A Spin on Shakespeare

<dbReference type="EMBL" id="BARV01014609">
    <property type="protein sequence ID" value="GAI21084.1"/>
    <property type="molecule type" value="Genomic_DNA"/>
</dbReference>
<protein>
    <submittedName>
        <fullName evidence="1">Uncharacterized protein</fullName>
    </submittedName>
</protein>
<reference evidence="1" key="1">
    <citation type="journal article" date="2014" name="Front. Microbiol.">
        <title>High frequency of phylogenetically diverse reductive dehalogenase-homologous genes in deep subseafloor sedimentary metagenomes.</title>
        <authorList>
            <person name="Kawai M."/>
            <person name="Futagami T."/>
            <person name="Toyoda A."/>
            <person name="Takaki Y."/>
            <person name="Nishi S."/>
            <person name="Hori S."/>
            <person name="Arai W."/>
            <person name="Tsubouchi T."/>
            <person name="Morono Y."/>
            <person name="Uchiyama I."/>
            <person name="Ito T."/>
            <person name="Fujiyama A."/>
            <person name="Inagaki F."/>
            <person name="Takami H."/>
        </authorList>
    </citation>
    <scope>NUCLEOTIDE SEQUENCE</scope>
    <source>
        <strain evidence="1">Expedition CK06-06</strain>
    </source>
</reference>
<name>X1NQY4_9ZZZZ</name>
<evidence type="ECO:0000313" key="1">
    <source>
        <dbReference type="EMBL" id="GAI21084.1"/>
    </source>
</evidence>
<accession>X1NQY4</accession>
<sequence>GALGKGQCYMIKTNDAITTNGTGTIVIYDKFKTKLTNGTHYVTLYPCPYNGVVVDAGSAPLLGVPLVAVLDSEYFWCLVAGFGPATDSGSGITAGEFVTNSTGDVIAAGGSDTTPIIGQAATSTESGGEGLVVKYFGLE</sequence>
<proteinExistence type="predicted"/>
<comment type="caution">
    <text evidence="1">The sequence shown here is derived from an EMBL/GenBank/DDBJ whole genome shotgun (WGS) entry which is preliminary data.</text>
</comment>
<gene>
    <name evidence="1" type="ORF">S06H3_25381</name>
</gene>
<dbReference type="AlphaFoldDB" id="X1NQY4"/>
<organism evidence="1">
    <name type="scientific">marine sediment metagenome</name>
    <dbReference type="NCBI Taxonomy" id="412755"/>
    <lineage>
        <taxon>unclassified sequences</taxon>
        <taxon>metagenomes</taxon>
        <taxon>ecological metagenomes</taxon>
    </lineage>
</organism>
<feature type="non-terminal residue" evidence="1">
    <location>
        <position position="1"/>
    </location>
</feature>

“It’s quirky. It’s controversial. It’s got a lot of cross-dressing. So come hither, come hither!” exclaimed Yisa Fermin ’08. William Shakespeare’s “The Merchant of Venice” is this winter’s Theatre 520 production. Directed by Instructor in Theater Kevin Heelan, the play debuted in Tang Theatre last night. But if you missed it then, don’t worry! There are still two more showings this Friday and Saturday at 7 p.m. “The Merchant of Venice” is a tale of love and prejudice, social class and craftiness. There are two main settings, the noble lady Portia’s home in Belmont and various locations around Venice. The action of the play alternates between these two, with a narrator explaining each shift in scene. The story begins in Venice, where a man named Bassanio asks his wealthy merchant friend, Antonio, to loan him enough money to marry the beautiful Portia. Unfortunately, Antonio cannot spare the money and advises his friend to take a loan in his name from Shylock, a rich Jew with a grudge on Antonio. Shylock agrees, but only under the condition that he may cut off one pound of Antonio’s flesh if the money is not returned. Meanwhile at Belmont, Portia is playing host to her suitors. Her father’s will dictates that she marry whichever man, given the options of three caskets, chooses the one that contains her portrait. To Portia’s relief, the first two suitors to attempt this challenge are unsuccessful. But her lover, Bassanio, chooses correctly and takes Portia as his bride. Back in Venice, Shylock’s daughter has run off with a Christian. This makes Shylock even more set on revenge against the Christian Antonio, who has failed to pay back the loan. Portia knows that something has to be done to halt the impending disaster, so she and her maid attend Antonio’s trial dressed as lawyer and clerk. Who will live? Who will die? Who will have any face left by the end of the trial? It’s all up to Portia. “Well, that’s an interesting play to do,” remarked an admissions officer upon observing “The Merchant of Venice” in James Flynn’s ’07 list of recent performances. The play is considered by many to be very anti-Semitic and is thus rarely performed by high school students. So why are they? “I reread it, and I really liked it,” explained director Kevin Heelan. “It’s a hard performance to do because you have to hear the argument behind the play. But I hope people come and judge the message for themselves.” The lighting and use of space in “The Merchant of Venice” are superb. The actors utilize every inch of the stage as well as one of the upper balconies and the aisles of the theatre. With spotlights of contrasting brightness and darkness, the lighting really helps convey the mood of each scene. Decorations range from a long whip to a Granny Smith apple. “There are a lot of cool props, but I especially love the desk. It’s so [appropriate to the era],” gushed slide and traveler operator Jane Thomas ’10. “You have to style the clothes,” Billy Murray told the actors as they walked out in their costumes at the beginning of the dress rehearsal. He explained the importance of using their costumes to further develop their characters. The intensity of everyone involved in “The Merchant of Venice” was extraordinary. The actors, eights boys and four girls, rarely missed a cue or slipped out of character. It was also obvious how close everyone had grown after such a long time working together. While waiting for Heelan’s pep talk before rehearsal, all the actors were joking and laughing. This togetherness really transferred to the stage. Everyone seemed to be attuned to each other. For instance, when Ellie Shepley’s headdress fell off during one run-through, Lilli Stein ’07 quickly noticed her distress and managed to casually walk over and pick it up. Heelan was also very friendly with the actors and complimented them on their appearances as they debuted their new costumes. With thought-provoking themes, an array of males in dresses, and a timeless quirkiness, this is a show you will never forget.